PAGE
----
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The Titfield Thunderbolt

The Titfield Thunderbolt

By Ben Nicholson • November 12th, 2013
Static Mass Rating: 3/5
Ealing Studios

Original release: March 30th, 1953
Running time: 84 minutes

Director: Charles Crichton
Writer: David Koepp
Composer: Seth Holt, Kenneth Tynan, Donald MacKenzie (novel)

Cast: George Relph, John Gregson, Stanley Holloway, Ewan Roberts, Jack MacGowran

The Titfield Thunderbolt

Ah, the unbridled joy of British trains. I’ve a regrettably love/hate relationship with the steam engine on this glittering isle. Naturally, it’s a convenient way to travel from one place to another without having the added pressure of driving, or the inevitability of an uncomfortable bus ride. Sadly, other commuters have had the same ideas and so, finding a seat on a train is now rarer than gold dust; and that’s what you’ll need to afford the latest ticket hike. Yet, on its day, a train ride can be an enjoyable and relaxing thing.

I associate getting the train with a family day out during childhood – more often than not, to see Fulham Football Club on their lower-league travels. As such, standing on the platform or being on the train is linked intrinsically, to my mind, with excitement. Also intertwined however, given that I grew up on trains in Britain, is a sense of unreliability. You say “train”, I say “delayed”. My mind is immediately a-flood with memories of cold, barren, windswept stations and the long wait for an endlessly delayed train home. Or, alternatively, sat aboard an overcrowded carriage with the temperature rising exponentially whilst the engine goes nowhere.

When travelling in Germany trains seem to arrive at the exact second that they’re due and tourists from the UK are left agog; wondering why they can manage it and not us. Luckily, the classic Ealing comedy, The Titfield Thunderbolt explains everything; sabotage by the bus companies. The film follows the trials and tribulations of a small community as they try to save their local railway by making a bid to run it themselves. As you might expect from Ealing, this has hilarious results with an unmistakably British bent.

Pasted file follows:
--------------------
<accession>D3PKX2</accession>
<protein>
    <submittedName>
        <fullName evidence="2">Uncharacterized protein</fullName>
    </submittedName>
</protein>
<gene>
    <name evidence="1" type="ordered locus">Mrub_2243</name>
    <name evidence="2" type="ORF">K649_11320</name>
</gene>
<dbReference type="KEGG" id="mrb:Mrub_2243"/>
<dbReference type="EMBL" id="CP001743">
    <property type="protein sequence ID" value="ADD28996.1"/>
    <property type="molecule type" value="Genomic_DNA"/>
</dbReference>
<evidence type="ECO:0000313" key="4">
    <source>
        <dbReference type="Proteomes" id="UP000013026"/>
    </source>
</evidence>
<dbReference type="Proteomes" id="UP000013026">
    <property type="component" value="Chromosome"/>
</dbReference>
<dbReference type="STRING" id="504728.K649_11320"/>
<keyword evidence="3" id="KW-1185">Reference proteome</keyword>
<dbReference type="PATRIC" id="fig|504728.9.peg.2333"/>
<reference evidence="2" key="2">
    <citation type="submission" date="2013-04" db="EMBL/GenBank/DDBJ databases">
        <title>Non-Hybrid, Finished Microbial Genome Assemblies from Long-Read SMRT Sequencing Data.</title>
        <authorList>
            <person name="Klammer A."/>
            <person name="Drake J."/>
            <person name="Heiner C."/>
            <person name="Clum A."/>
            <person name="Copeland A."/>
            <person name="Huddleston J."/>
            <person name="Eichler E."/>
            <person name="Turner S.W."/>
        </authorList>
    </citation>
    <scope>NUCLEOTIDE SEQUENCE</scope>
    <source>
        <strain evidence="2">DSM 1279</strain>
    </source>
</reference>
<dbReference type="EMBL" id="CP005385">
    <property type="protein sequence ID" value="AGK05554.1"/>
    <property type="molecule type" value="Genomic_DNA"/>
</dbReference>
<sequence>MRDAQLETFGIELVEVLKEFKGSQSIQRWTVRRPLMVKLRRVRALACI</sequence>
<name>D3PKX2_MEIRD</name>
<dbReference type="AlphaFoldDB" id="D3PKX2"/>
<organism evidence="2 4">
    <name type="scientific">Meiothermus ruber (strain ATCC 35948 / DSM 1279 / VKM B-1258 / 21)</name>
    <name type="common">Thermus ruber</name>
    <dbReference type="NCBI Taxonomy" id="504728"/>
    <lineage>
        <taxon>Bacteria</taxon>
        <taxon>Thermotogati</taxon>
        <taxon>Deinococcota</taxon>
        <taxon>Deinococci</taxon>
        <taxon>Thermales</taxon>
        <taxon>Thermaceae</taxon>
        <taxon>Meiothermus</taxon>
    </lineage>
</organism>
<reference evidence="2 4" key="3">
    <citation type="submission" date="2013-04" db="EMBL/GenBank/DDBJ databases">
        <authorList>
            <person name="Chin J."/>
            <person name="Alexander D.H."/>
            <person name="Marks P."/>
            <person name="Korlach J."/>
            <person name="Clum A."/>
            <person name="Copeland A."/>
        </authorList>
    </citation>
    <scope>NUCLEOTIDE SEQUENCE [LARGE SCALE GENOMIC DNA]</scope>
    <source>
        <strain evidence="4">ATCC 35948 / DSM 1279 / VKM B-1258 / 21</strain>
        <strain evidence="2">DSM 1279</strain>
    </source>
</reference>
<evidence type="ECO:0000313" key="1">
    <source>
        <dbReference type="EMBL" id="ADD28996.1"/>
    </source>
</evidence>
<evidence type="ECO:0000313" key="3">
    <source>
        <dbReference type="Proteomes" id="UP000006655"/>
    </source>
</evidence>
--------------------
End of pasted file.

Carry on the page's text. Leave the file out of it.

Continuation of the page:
The Titfield Thunderbolt

Opening on the proposed closure of the Titfield branch line, the local residents of the rural village are, quite rightly, up in arms. The nationalisation of British railways is lamented and a campaign begun for the community to be allowed to run the train themselves headed by the fanatical railway enthusiast Rev. Sam Weech (George Relph). Much to the chagrin of Alec (Ewan Roberts) and Vernon (Jack MacGowran), owners of the local bus service, this is approved. Having undoubtedly banked on an influx of business with a halt to rail travel, they set about sabotaging the newly established railway route. The Rev. Weech and Co have a month to get it up and running, at which point there’ll be an inspection – one which Alec and Vernon are determined will be failed.

This largely takes the form of blocking the line with vehicles in a hope that the delays will cause passengers to abandon the steam-powered route to the local market town. It’s not only the wiles of the saboteurs that cause problems; with incidents like an argument at the water-filling station seeing the engine flooded. It’s the dastardly bus company, however, who conspire to put a permanent stop to the service by wrecking The Titfield Thunderboltthe train the night before the inspection. Luckily, the old Titfield Thunderbolt in the local museum is still able to run; but where can they find carriages, and will it be able to make the trip on time? You’ll have to watch the film to find out.

What I really enjoyed about The Titfield Thunderbolt is its unrelenting Britishness. The dear chaps of the villages are shocked to hear that their beloved train service will cease. They manage to get it running again when local squire Gordon (John Gregson) convinces the wealthy Valentine (Stanley Holloway) to back the venture. They tell him he can open a bar on board that’ll be open from first thing in the morning, meaning he needn’t wait for his first compotation of the day. It’s a blend of couthie community spirit and a little squiffiness that sees cups of tea, bishops shovelling coal, scheming down at the pub and a moment steeped so deeply in quintessential Britishness it almost hurts; a cricket match stops, mid-over, to wave at the train as it sails past.

Anyone wondering how it could possibly turn out might be sadly disappointed by the lack of a twist ending, but everyone else will get exactly what they’d expect. The performances are all perfectly fine, and even the villains of the piece aren’t too detestable. It may lack the darkly murderous humour of Ealing’s finest comedies, but as far as ferroequine comedies go, it fits the bill rather perfectly. So when you’re next sat on a non-moving train, you can cast your mind back to The Titfield Thunderbolt as a gently prodding reminder of what fun the disorganised mess of British trains can be.

The Titfield Thunderbolt

Ben Nicholson

Ben Nicholson

Ben has had a keen love of moving images since his childhood but after leaving school he fell truly in love with films. His passion manifests itself in his consumption of movies (watching films from all around the globe and from any period of the medium’s history with equal gusto), the enjoyment he derives from reading, talking and writing about cinema and being behind the camera himself having completed his first co-directed short film in mid-2011.

His favourite films include things as diverse as The Third Man, In The Mood For Love, Badlands, 3 Iron, Casablanca, Ran and Grizzly Man to name but a few.

Ben has his own film site, ACHILLES AND THE TORTOISE, and you can follow him on Twitter @BRNicholson.

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